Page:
There have been many English translations of Les Misérables from different countries over time. The first complete English translation of Les Misérables was completed in 1863 by Charles E. Wilbour in New York, just one year after the book was published in France.
In 1887, Thomas Y. Crowell & Co., also in New York, published the Isabel Florence Hapgood translation, which is now available for free online from Project Gutenburg.
In 1976, Penguin Books issued an abridged version by British translator Norman Denny. Unlike other abridged versions, which completely remove entire sections of historical asides that were present in the original novel, Denny's translation moves these parts to an appendix.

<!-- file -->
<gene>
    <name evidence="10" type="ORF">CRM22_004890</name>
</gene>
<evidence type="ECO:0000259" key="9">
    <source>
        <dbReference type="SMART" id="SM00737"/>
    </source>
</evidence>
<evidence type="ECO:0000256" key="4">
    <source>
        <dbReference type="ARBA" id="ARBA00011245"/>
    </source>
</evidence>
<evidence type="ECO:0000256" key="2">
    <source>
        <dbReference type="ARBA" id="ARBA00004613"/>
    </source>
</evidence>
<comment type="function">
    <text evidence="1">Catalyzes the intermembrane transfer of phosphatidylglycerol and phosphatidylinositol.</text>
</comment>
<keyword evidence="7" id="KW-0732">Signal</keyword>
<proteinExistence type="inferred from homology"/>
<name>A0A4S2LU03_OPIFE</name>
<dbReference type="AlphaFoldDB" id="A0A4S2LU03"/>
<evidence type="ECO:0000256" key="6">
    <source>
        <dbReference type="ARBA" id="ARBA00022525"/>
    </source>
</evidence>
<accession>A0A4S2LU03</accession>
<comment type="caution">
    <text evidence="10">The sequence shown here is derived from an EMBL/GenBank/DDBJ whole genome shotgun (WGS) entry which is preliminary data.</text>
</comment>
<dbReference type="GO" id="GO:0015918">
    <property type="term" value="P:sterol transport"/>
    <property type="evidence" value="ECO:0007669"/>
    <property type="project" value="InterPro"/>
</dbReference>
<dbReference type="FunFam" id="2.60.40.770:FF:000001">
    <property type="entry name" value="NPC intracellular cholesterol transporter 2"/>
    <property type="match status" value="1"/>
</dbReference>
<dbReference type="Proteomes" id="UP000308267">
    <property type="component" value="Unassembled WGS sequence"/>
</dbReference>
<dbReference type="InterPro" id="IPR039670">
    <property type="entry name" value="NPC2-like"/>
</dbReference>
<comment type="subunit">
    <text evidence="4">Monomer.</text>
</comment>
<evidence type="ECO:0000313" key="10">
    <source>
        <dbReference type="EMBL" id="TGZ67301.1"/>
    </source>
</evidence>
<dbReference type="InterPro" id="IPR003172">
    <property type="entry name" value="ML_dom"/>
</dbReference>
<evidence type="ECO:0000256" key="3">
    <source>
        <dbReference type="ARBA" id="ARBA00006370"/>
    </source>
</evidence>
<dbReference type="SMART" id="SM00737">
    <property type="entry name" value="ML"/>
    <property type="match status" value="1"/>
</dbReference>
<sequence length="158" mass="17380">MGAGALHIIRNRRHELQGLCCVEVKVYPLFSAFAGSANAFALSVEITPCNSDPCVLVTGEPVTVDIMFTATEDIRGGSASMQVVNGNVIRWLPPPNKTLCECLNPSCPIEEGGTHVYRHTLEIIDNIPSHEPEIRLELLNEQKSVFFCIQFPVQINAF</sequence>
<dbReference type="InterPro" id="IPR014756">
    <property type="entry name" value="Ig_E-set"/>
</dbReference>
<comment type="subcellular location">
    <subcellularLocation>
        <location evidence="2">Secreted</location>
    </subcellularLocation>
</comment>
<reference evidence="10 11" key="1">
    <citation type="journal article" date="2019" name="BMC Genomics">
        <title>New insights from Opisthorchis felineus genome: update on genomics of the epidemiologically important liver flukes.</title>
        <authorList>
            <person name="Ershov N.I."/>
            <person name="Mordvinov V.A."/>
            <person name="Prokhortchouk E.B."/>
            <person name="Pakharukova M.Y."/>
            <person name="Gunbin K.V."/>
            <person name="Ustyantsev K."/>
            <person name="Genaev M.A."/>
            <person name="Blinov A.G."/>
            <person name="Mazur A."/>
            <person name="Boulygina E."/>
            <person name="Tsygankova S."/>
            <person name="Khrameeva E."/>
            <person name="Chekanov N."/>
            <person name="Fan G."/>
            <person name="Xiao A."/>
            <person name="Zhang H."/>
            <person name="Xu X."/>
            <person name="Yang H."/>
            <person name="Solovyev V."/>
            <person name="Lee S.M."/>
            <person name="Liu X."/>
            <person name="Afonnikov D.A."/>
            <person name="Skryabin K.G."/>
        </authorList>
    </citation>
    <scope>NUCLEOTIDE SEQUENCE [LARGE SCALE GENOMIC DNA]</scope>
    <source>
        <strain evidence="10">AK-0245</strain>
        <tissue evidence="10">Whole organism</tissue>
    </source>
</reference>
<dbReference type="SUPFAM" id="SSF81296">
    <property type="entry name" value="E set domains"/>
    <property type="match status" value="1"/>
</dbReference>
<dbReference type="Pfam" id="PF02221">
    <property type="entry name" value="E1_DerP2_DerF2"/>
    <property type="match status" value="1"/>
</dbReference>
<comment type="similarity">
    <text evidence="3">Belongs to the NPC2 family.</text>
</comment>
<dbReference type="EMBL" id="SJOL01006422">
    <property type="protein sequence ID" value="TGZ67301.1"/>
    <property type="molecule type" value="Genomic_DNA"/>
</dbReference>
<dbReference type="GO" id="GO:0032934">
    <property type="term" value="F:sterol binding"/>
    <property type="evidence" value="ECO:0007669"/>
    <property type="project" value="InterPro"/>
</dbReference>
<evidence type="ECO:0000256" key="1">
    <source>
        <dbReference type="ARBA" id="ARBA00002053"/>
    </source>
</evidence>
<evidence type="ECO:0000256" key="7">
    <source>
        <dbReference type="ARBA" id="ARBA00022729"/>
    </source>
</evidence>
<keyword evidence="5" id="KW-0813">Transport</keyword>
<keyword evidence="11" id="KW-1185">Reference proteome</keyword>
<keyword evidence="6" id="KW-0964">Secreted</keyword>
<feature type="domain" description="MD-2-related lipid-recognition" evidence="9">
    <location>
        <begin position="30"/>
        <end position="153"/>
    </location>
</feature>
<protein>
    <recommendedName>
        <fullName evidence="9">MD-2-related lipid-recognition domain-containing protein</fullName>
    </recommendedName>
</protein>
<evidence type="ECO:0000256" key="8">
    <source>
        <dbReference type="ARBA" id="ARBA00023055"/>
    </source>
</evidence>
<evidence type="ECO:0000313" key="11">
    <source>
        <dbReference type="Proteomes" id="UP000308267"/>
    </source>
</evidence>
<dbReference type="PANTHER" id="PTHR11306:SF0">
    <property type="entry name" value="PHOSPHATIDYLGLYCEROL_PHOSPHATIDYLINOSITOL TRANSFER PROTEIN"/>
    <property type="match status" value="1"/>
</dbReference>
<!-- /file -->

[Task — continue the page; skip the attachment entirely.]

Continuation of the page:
In 1987, Signet Classics published a new unabridged edition translated by Lee Fahnestock and Norman McAfee. This translation is considered very similar to the Wilbour translation as well as very close to Hugo's text.
The most modern interpretation comes in the form of the Julie Rose translation published in 2008. The use of modern language makes this version easier to read, but has been criticized for losing Hugo's voice.